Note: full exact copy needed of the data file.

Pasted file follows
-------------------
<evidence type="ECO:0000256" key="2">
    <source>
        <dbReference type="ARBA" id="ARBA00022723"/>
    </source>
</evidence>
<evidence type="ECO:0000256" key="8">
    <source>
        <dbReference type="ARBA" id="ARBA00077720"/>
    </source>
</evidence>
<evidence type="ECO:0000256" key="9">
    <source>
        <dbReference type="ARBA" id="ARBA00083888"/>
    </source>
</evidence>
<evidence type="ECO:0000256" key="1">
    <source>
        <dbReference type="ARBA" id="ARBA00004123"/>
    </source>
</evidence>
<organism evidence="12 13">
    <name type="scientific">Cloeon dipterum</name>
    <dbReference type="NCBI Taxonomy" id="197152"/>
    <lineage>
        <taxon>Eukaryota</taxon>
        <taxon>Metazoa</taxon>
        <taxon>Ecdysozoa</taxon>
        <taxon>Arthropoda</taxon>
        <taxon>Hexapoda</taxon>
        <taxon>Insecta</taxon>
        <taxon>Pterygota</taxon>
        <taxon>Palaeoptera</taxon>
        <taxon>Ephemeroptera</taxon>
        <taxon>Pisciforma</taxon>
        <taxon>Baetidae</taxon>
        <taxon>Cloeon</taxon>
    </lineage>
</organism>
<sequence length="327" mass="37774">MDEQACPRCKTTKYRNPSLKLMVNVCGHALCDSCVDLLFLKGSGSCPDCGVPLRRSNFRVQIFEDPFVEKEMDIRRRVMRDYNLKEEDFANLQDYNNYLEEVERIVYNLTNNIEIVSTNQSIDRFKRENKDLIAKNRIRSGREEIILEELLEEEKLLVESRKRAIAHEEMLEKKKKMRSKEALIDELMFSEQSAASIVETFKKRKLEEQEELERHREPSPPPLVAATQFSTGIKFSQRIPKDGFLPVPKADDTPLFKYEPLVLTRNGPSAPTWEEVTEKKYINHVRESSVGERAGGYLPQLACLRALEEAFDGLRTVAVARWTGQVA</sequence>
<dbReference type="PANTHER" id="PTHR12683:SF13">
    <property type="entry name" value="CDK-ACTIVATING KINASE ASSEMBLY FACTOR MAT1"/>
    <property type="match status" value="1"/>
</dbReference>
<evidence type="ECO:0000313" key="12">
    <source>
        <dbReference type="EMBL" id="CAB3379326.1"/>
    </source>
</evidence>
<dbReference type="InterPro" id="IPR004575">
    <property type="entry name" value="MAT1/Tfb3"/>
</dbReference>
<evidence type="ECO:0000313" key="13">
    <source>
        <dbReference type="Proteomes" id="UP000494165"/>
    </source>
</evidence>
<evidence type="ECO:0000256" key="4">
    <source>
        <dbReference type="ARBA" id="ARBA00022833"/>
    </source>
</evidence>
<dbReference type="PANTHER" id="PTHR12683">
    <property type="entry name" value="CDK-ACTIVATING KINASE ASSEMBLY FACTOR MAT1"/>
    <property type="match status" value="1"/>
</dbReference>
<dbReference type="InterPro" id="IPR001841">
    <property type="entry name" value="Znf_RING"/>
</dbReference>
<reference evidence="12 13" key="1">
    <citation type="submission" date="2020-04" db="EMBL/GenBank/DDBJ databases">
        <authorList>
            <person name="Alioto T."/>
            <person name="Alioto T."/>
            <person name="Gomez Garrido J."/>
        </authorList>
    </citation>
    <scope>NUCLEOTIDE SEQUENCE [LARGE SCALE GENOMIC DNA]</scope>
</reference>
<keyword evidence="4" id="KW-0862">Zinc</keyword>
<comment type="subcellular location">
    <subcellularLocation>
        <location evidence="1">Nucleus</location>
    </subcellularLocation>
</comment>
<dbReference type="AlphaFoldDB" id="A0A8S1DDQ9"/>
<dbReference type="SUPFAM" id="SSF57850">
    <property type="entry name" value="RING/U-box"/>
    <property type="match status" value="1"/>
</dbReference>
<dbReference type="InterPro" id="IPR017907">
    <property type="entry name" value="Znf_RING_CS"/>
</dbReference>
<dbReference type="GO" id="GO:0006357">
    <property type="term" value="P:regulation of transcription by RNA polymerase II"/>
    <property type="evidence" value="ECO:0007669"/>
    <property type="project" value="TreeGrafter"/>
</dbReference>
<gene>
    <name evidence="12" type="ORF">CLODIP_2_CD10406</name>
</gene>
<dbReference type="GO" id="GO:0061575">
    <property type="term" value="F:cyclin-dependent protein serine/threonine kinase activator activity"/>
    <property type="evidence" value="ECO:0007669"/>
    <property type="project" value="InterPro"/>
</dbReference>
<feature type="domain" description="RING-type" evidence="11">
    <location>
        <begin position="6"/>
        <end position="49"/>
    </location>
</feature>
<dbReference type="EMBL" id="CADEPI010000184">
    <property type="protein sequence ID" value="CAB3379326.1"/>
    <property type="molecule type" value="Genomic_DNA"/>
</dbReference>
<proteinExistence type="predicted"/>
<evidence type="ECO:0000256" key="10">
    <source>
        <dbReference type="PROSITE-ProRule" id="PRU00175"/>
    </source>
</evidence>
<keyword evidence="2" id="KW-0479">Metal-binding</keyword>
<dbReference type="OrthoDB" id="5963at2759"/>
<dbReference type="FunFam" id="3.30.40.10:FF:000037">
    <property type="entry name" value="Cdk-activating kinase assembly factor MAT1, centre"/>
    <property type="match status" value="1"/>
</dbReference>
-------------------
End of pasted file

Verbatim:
<evidence type="ECO:0000256" key="2">
    <source>
        <dbReference type="ARBA" id="ARBA00022723"/>
    </source>
</evidence>
<evidence type="ECO:0000256" key="8">
    <source>
        <dbReference type="ARBA" id="ARBA00077720"/>
    </source>
</evidence>
<evidence type="ECO:0000256" key="9">
    <source>
        <dbReference type="ARBA" id="ARBA00083888"/>
    </source>
</evidence>
<evidence type="ECO:0000256" key="1">
    <source>
        <dbReference type="ARBA" id="ARBA00004123"/>
    </source>
</evidence>
<organism evidence="12 13">
    <name type="scientific">Cloeon dipterum</name>
    <dbReference type="NCBI Taxonomy" id="197152"/>
    <lineage>
        <taxon>Eukaryota</taxon>
        <taxon>Metazoa</taxon>
        <taxon>Ecdysozoa</taxon>
        <taxon>Arthropoda</taxon>
        <taxon>Hexapoda</taxon>
        <taxon>Insecta</taxon>
        <taxon>Pterygota</taxon>
        <taxon>Palaeoptera</taxon>
        <taxon>Ephemeroptera</taxon>
        <taxon>Pisciforma</taxon>
        <taxon>Baetidae</taxon>
        <taxon>Cloeon</taxon>
    </lineage>
</organism>
<sequence length="327" mass="37774">MDEQACPRCKTTKYRNPSLKLMVNVCGHALCDSCVDLLFLKGSGSCPDCGVPLRRSNFRVQIFEDPFVEKEMDIRRRVMRDYNLKEEDFANLQDYNNYLEEVERIVYNLTNNIEIVSTNQSIDRFKRENKDLIAKNRIRSGREEIILEELLEEEKLLVESRKRAIAHEEMLEKKKKMRSKEALIDELMFSEQSAASIVETFKKRKLEEQEELERHREPSPPPLVAATQFSTGIKFSQRIPKDGFLPVPKADDTPLFKYEPLVLTRNGPSAPTWEEVTEKKYINHVRESSVGERAGGYLPQLACLRALEEAFDGLRTVAVARWTGQVA</sequence>
<dbReference type="PANTHER" id="PTHR12683:SF13">
    <property type="entry name" value="CDK-ACTIVATING KINASE ASSEMBLY FACTOR MAT1"/>
    <property type="match status" value="1"/>
</dbReference>
<evidence type="ECO:0000313" key="12">
    <source>
        <dbReference type="EMBL" id="CAB3379326.1"/>
    </source>
</evidence>
<dbReference type="InterPro" id="IPR004575">
    <property type="entry name" value="MAT1/Tfb3"/>
</dbReference>
<evidence type="ECO:0000313" key="13">
    <source>
        <dbReference type="Proteomes" id="UP000494165"/>
    </source>
</evidence>
<evidence type="ECO:0000256" key="4">
    <source>
        <dbReference type="ARBA" id="ARBA00022833"/>
    </source>
</evidence>
<dbReference type="PANTHER" id="PTHR12683">
    <property type="entry name" value="CDK-ACTIVATING KINASE ASSEMBLY FACTOR MAT1"/>
    <property type="match status" value="1"/>
</dbReference>
<dbReference type="InterPro" id="IPR001841">
    <property type="entry name" value="Znf_RING"/>
</dbReference>
<reference evidence="12 13" key="1">
    <citation type="submission" date="2020-04" db="EMBL/GenBank/DDBJ databases">
        <authorList>
            <person name="Alioto T."/>
            <person name="Alioto T."/>
            <person name="Gomez Garrido J."/>
        </authorList>
    </citation>
    <scope>NUCLEOTIDE SEQUENCE [LARGE SCALE GENOMIC DNA]</scope>
</reference>
<keyword evidence="4" id="KW-0862">Zinc</keyword>
<comment type="subcellular location">
    <subcellularLocation>
        <location evidence="1">Nucleus</location>
    </subcellularLocation>
</comment>
<dbReference type="AlphaFoldDB" id="A0A8S1DDQ9"/>
<dbReference type="SUPFAM" id="SSF57850">
    <property type="entry name" value="RING/U-box"/>
    <property type="match status" value="1"/>
</dbReference>
<dbReference type="InterPro" id="IPR017907">
    <property type="entry name" value="Znf_RING_CS"/>
</dbReference>
<dbReference type="GO" id="GO:0006357">
    <property type="term" value="P:regulation of transcription by RNA polymerase II"/>
    <property type="evidence" value="ECO:0007669"/>
    <property type="project" value="TreeGrafter"/>
</dbReference>
<gene>
    <name evidence="12" type="ORF">CLODIP_2_CD10406</name>
</gene>
<dbReference type="GO" id="GO:0061575">
    <property type="term" value="F:cyclin-dependent protein serine/threonine kinase activator activity"/>
    <property type="evidence" value="ECO:0007669"/>
    <property type="project" value="InterPro"/>
</dbReference>
<feature type="domain" description="RING-type" evidence="11">
    <location>
        <begin position="6"/>
        <end position="49"/>
    </location>
</feature>
<dbReference type="EMBL" id="CADEPI010000184">
    <property type="protein sequence ID" value="CAB3379326.1"/>
    <property type="molecule type" value="Genomic_DNA"/>
</dbReference>
<proteinExistence type="predicted"/>
<evidence type="ECO:0000256" key="10">
    <source>
        <dbReference type="PROSITE-ProRule" id="PRU00175"/>
    </source>
</evidence>
<keyword evidence="2" id="KW-0479">Metal-binding</keyword>
<dbReference type="OrthoDB" id="5963at2759"/>
<dbReference type="FunFam" id="3.30.40.10:FF:000037">
    <property type="entry name" value="Cdk-activating kinase assembly factor MAT1, centre"/>
    <property type="match status" value="1"/>
</dbReference>